One year ago, the Defense Advanced Research Projects Agency (DARPA) tapped Northrop Grumman to build it a TERN prototype, capable of launching from and landing on small naval warships. Just six months later, before TERN had even conducted its first test flight, DARPA decided it liked the new drone so much that it "doubled down" and ordered Northrop to go ahead and build it a second test vehicle.
Already, we're beginning to see why.
What is TERN?
This is how DARPA describes TERN: "The Tern Phase 3 design is a tailsitting, flying-wing aircraft with a twin contra-rotating, nose-mounted propulsion system. The aircraft would lift off like a helicopter and then perform a transition maneuver to orient it for wing-borne flight for the duration of a mission. Upon mission completion, the aircraft would return to base, transition back to a vertical orientation, and land." (To help visualize all of that, check out the concept photo above.)
Additionally, we have learned that TERN is going to be big enough to carry 600 pounds of ordnance -- which is surprising. While TERN's name derives from the descriptor "Tactically Exploited Reconnaissance Node," this drone is being designed from day 1 to conduct combat strikes. And here's perhaps the most surprising statistic: As reported by DefenseSystems.com last week, TERN will be capable of carrying out "light strike" missions at ranges "beyond 600 nautical miles" from base.
Advance to range
Here's why this is important: The Navy's current workhorse of naval strike missions is Boeing's (NYSE:BA) F/A-18 Super Hornet. In his groundbreaking 2015 paper, "Retreat from Range: The Rise and Fall of Carrier Aviation," Captain Henry (Jerry) Hendrix (U.S. Navy, retired) notes that the current version of the F/A-18 boasts a strike range of "just beyond 500 nautical miles on internal fuel."Lockheed Martin's (NYSE:LMT) newer F-35C stealth fighter, slated for deployment in 2021, is expected to boast "an effective combat radius around 550 nm, exceeding the F/A-18 E/F Super Hornet aircraft by 50 nautical miles."
At the risk of stating the obvious, both those ranges appear to be inferior to the 600-nautical-mile range given for Northrop's TERN. Admittedly, it's probably premature to give TERN full credit for that range, given that the bird hasn't even been built yet. But just the possibility that Northrop's drone might outclass the proven range of fighter jets from both Boeing and Lockheed Martin deserves consideration.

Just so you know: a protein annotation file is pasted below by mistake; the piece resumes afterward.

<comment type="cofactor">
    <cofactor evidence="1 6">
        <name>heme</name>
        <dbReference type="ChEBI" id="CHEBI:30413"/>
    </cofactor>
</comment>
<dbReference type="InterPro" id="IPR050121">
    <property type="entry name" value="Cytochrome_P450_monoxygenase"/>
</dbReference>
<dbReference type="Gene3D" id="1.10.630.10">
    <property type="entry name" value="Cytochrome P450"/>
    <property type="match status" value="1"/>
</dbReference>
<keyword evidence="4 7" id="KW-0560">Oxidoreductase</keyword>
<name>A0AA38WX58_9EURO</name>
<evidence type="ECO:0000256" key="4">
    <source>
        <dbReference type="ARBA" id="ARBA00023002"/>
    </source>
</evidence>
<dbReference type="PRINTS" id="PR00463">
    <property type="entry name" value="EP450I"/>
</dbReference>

Sure, detractors can argue that the aircraft aren't comparable. For example, Boeing's F/A-18 boasts a bomb load 30 times greater than what TERN can carry. And Lockheed Martin's F-35C is stealthy in ways TERN can't hope to replicate. Still, with its small footprint and groundbreaking design, TERN will be able to deploy from ships too small to carry an F/A-18 or F-35C. And now we learn that the drone might boast a better range than Boeing's and Lockheed's fighter as well? That's impressive stuff.
How big of a deal is TERN?
Now, how impressive might it be for Northrop Grumman's stock? That's harder to say. As we've pointed out before, TERN has so far generated more than $110 million in DARPA funding for Northrop Grumman. At an estimated $17.8 million per drone (the incremental funding DARPA allotted to build the second test vehicle), it could generate billions of dollars of sales were the Navy to decide to outfit every ship in the fleet with its own TERN.
Conversely, a lower price tag would yield less revenue per drone sold, but also widen the gap between the drone's price, and that of full-fledged fighter jets -- increasing the drone's attractiveness to a budget-constrained Navy.
For now, we'll all just have to wait until Northrop Grumman begins demonstration flights in 2018 to see if TERN lives up to its billing.